This congregation has suffered from old ways of dealing with change and conflict that have governed it and threatened its security. Change often provokes conflict as some people embrace the change and others oppose it, or some people feel we should change in one way and others in another. Conflict or disagreement is a natural and necessary part of ever-changing reality. We cannot avoid it if we are going to live together.
The problem is, many families and churches and other institutions are not very good at conflict. This church has gone through conflict in hurtful and divisive ways. Many have left the church because of it. Everyone who remains in a church after a hurtful conflict carries traumatic wounds from it for decades. Even bystanders suffer trauma from watching people they love hurt one another. If you have been in this church longer than two years, you have been wounded by the way this congregation has gone through conflict.
The questionnaire and small groups that we held when I first arrived showed how painful this was for the church. Here is what the summary report said: “It is clear that the biggest dislike, source of wounds and priority for change are about the way people treat one another, especially when there are conflicts over change.” The report showed that the greatest dream of this church was that it grow and become revitalized as a positive, welcoming, caring and supportive community actively engaged in mission and social action to meet the needs of the world around it—a place experiencing peace within its walls and working for peace outside its walls.
Richard Rohr said, “It is in the struggle with our shadow self, with failure, or with wounding, that we break into higher levels of consciousness.”
We have been struggling in the wilderness of the aftermath of many wounding conflicts, and the extremely exciting, extremely good news is that we have the opportunity now to break into a higher level of consciousness. The series of workshops on Healthy Communication and Beloved Community we will be holding over the course of this year gives us the opportunity to learn how to live into our Communication Guidelines and fulfill our Identity and Aspiration Statement. We have the opportunity to change our culture and change the way we go through conflict and change.
We do not have to invent this ourselves. New wisdom and skills have evolved in the past twenty years to help people go through conflict in such a way that instead of becoming more deeply divided, angry and hurt and the family or organization becoming weaker, they grow closer and become a stronger, more loving and beloved community.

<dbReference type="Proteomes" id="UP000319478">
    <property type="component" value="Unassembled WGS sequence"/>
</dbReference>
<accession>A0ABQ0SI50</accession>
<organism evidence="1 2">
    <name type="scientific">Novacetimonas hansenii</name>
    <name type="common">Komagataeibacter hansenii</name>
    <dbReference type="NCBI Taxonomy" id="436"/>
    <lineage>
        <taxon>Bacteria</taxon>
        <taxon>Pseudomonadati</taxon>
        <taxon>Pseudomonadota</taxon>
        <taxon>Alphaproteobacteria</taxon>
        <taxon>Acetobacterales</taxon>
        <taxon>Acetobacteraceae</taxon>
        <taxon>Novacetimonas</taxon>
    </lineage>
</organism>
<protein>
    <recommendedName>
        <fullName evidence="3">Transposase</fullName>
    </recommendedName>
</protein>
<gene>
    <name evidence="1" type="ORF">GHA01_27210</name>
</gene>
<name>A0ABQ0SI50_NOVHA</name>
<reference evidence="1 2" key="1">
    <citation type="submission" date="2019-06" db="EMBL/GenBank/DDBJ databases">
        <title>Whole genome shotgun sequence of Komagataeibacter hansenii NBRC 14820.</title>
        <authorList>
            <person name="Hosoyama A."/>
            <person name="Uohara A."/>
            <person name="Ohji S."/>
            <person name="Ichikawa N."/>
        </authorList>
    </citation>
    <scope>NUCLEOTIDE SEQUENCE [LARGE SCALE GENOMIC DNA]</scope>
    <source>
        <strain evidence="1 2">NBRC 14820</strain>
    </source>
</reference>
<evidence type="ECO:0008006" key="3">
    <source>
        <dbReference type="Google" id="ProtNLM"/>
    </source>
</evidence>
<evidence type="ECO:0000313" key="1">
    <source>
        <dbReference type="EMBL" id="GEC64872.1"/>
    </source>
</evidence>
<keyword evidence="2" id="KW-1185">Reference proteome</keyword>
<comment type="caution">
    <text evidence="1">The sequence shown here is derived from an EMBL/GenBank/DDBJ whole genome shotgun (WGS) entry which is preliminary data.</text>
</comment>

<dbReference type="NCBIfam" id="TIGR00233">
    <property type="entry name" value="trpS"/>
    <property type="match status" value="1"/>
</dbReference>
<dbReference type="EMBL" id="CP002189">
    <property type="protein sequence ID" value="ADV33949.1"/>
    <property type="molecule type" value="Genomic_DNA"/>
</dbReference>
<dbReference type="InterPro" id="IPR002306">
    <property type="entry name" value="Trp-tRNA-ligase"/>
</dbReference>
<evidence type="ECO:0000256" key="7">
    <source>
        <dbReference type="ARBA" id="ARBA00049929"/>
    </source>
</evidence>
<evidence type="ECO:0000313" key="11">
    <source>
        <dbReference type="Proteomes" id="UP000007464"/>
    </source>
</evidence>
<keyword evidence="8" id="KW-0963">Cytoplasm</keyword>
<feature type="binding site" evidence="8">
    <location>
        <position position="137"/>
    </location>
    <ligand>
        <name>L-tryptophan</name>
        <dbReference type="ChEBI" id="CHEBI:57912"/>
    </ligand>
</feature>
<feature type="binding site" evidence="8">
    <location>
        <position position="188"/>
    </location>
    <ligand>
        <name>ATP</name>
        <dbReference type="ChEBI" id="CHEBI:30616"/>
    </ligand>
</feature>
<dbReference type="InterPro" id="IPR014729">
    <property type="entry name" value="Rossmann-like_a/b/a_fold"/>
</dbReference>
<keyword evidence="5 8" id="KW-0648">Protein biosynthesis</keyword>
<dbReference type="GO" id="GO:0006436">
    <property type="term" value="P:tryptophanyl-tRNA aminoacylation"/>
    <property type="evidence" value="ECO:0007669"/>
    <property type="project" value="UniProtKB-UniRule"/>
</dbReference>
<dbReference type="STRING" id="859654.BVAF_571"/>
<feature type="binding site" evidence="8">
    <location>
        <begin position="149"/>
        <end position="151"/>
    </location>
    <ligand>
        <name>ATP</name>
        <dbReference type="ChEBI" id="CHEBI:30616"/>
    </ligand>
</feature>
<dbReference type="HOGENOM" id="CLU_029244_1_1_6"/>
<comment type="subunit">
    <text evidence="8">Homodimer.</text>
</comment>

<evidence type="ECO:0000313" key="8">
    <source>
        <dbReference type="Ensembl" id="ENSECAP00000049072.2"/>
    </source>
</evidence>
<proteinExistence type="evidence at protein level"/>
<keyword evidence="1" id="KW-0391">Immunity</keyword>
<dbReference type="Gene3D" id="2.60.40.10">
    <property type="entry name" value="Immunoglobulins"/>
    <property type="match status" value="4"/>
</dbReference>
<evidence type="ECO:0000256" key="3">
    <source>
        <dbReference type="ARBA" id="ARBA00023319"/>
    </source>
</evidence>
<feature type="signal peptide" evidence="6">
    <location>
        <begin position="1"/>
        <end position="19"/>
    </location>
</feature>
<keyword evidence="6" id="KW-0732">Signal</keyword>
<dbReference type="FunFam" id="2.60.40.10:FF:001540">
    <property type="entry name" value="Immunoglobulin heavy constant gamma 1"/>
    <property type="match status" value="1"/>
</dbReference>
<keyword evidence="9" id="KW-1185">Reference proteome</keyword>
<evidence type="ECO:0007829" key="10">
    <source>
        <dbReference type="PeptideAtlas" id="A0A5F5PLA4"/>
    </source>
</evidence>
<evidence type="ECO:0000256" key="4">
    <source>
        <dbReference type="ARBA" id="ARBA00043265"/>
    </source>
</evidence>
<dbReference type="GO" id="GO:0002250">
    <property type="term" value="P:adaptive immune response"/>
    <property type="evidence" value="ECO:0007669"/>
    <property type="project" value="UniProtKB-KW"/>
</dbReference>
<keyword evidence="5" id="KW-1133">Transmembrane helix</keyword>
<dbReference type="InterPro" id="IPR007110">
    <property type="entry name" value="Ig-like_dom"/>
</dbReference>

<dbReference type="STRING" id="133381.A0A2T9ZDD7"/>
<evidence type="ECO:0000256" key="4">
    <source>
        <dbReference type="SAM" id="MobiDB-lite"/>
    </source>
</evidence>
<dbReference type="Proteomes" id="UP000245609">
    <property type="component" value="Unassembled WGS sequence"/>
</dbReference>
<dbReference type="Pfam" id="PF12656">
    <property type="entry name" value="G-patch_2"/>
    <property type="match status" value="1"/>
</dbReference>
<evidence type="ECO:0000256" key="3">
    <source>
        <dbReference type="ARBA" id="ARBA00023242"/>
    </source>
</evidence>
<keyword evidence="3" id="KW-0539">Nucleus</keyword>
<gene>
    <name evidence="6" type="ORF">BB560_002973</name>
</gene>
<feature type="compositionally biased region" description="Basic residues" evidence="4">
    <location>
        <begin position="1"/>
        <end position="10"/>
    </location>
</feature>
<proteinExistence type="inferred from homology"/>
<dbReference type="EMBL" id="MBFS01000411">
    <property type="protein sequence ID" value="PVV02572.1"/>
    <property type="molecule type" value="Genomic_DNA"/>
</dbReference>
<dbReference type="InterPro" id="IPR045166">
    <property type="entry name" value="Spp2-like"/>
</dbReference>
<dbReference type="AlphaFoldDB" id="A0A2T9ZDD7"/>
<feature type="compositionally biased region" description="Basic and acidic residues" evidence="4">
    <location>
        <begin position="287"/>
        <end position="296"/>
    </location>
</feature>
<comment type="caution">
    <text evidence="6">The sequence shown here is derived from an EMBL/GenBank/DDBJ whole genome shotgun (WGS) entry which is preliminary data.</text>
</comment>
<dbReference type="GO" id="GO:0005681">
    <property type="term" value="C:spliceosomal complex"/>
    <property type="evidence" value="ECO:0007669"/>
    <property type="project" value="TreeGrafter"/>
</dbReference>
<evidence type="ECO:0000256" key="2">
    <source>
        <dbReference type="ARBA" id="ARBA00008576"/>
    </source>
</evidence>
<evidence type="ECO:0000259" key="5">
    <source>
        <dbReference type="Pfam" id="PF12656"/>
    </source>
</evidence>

I have seen this happen. I have seen a congregation change a long-established pattern of fights and divisions and people leaving. That church made a conscious decision to do things differently as it undertook the most controversial change it had ever considered. They were very careful how they communicated and treated one another during the months of debate. After the vote people on the prevailing side surrounded those who disagreed with so much love that not one person left the church.
We can change the culture of our congregation. It is within our reach. In order to do it, we need everyone who is part of this church to learn these new skills and become wise in the ways of healthy communication and beloved community. We need walking together through disagreement as a loving community to be as basic knowledge as voting at annual meeting or taking communion.
Having these skills will change not only our church, but our lives. It will improve every community or organization or family that we are a part of and make us better friends and better citizens, better parents and better partners.
Teaching these skills to our children will change their lives, too. They are growing up in a divided and violent world. Think how transformative it could be if they learn here how to negotiate disagreements in class and how to be peacemakers in schoolyards and families. Think of a lifetime ahead of them preserving friendships they might have lost, strengthening their marriages when they might have fallen apart, contributing this wisdom to every community they enter. To give them this gift we have only to master it ourselves.
The world needs models of diverse people finding a way to go through challenges, changes and conflicts as a united community. There is a reason why the Board of Mission and Social Action is co-sponsoring our upcoming workshops along with the Diaconate.
Peace in the world depends on peace in congregations and homes. Even more than peace, though, the result of gaining these skills will be power, just as Jesus emerged from his wilderness full of the Spirit’s power. Think what we can do as a congregation if we know how to face controversy and conflict and stay together. Think of the acts of loving, healing and caring, think of the acts of mission and social action we will be freed to do! We will never again have to be afraid of whatever the Holy Spirit asks. We can boldly follow Christ, knowing that in every change, he faithful will remain, knowing that in every conflict, God will help us grow in love, knowing that every wilderness and dark night and cross is leading to the greater light of Easter dawn.
Let us pray in silence…